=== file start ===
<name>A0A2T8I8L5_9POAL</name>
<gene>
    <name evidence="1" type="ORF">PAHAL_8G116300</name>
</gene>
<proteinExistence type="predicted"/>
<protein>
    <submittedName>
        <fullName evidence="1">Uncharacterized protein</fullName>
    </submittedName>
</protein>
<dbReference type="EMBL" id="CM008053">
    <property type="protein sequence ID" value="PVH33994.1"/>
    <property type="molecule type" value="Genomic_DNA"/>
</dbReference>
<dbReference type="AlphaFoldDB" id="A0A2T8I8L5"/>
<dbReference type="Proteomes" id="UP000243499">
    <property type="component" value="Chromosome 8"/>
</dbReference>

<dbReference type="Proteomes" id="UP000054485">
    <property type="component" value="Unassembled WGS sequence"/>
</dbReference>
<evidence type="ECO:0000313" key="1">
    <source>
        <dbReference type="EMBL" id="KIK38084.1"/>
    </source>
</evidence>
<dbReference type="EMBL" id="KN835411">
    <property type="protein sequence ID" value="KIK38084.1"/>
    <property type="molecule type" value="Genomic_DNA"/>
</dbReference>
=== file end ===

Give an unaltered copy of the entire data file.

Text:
<name>A0A2T8I8L5_9POAL</name>
<gene>
    <name evidence="1" type="ORF">PAHAL_8G116300</name>
</gene>
<proteinExistence type="predicted"/>
<protein>
    <submittedName>
        <fullName evidence="1">Uncharacterized protein</fullName>
    </submittedName>
</protein>
<dbReference type="EMBL" id="CM008053">
    <property type="protein sequence ID" value="PVH33994.1"/>
    <property type="molecule type" value="Genomic_DNA"/>
</dbReference>
<dbReference type="AlphaFoldDB" id="A0A2T8I8L5"/>
<dbReference type="Proteomes" id="UP000243499">
    <property type="component" value="Chromosome 8"/>
</dbReference>

<dbReference type="Proteomes" id="UP000054485">
    <property type="component" value="Unassembled WGS sequence"/>
</dbReference>
<evidence type="ECO:0000313" key="1">
    <source>
        <dbReference type="EMBL" id="KIK38084.1"/>
    </source>
</evidence>
<dbReference type="EMBL" id="KN835411">
    <property type="protein sequence ID" value="KIK38084.1"/>
    <property type="molecule type" value="Genomic_DNA"/>
</dbReference>